Panel can't say whether 'heart-eater' is dangerous

2015-04-28 13:02
The Western Cape High Court in Cape Town. (Paul Herman, News24)

The Western Cape High Court in Cape Town. (Paul Herman, News24)

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Cape Town - It is impossible to say whether a Zimbabwean man who allegedly ate part of the heart of a man he killed is a danger to society, the Western Cape High Court heard on Tuesday.

“It is not possible to determine whether he is a danger to the mental and physical wellbeing of others,” psychiatrist and professor Tuviah Zabow told Judge Ashley Binns-Ward.

Zabow said 35-year-old Andrew Chimboza did not have a history of habitual violence and scored low on rating scales for risk assessment and psychopathy.

Thus, “he would not even be considered as a high risk individual”.

Zabow said there was scientific consensus that it was impossible to provide long-term predictions on dangerous behaviour, even if someone was assessed as a high risk.

The State had called him to the witness stand to read the findings of a psychiatric report he and Professor Sean Kaliski compiled after observing Chimboza at Valkenberg hospital in Cape Town in March.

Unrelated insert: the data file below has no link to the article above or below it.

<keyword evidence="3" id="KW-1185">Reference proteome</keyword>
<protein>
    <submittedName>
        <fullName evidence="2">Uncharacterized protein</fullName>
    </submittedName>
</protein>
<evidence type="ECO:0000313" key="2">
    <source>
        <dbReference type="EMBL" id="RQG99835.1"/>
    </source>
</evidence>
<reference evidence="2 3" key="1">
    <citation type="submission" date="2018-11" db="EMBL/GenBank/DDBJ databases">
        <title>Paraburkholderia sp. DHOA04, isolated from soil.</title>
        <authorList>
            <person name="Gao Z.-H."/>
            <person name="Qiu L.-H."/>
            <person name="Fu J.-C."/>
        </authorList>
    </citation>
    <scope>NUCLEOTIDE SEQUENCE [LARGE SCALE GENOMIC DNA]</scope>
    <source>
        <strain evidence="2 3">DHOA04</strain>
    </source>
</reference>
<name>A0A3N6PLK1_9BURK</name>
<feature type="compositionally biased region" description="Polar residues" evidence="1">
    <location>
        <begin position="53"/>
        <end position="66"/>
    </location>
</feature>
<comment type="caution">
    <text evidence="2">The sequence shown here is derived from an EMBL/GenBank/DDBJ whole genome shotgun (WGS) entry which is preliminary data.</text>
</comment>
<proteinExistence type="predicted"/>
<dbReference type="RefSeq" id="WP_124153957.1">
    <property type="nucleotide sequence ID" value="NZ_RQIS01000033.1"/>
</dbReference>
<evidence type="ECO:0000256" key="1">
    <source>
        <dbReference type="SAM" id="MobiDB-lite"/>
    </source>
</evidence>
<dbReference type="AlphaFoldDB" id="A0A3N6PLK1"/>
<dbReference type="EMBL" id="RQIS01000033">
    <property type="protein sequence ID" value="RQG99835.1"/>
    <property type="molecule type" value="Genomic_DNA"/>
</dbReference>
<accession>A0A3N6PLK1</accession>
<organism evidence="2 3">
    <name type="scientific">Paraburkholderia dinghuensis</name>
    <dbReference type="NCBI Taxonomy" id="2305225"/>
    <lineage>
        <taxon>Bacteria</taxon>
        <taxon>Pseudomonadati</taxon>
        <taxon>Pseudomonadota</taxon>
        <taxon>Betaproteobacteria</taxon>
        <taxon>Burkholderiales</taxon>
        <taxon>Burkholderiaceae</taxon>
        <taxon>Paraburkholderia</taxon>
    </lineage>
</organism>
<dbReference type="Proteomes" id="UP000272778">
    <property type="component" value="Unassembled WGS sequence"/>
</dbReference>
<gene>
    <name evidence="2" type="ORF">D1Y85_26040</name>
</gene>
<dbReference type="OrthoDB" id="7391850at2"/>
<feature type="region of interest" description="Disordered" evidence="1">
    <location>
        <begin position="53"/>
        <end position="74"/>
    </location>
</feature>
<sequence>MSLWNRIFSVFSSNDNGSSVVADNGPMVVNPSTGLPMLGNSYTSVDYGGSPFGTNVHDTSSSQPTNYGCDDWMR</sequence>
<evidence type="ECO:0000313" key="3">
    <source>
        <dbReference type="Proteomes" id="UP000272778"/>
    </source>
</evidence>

Plea agreement

As part of a plea agreement, Chimboza had pleaded guilty to killing 62-year-old Mbuyiselo Manona at the home of a former client last June, after a disagreement.

Manona was his ex-client’s lover, and had apparently accused Chimboza of having sex with his partner.

Manona died from incisions to the upper body and blunt force injuries.

Accounts from three people during sentencing arguments pointed to Chimboza removing Manona’s heart, cutting it up and eating it. Chimboza denied the claims through his legal team.

Zabow said no signs of mental illness were evident.

While under observation, Chimboza denied being intoxicated or feeling strange at the time of the offence.

No history of aggression

According to the report, Chimboza was one of 12 children and did not have a history of difficult or aggressive behaviour during his youth.

“He abused alcohol and cannabis irregularly for many years, but has reportedly never acted aggressively when intoxicated,” Zabow said.

“Collateral information from his fiancée and family [in Johannesburg] described him to be generally a quiet unaggressive person who occasionally does lose his temper when provoked”.

Chimboza, wearing a brown jacket and pants, seemed relaxed during today's court proceedings.

Read more on:    andrew chimboza  |  cape town  |  crime

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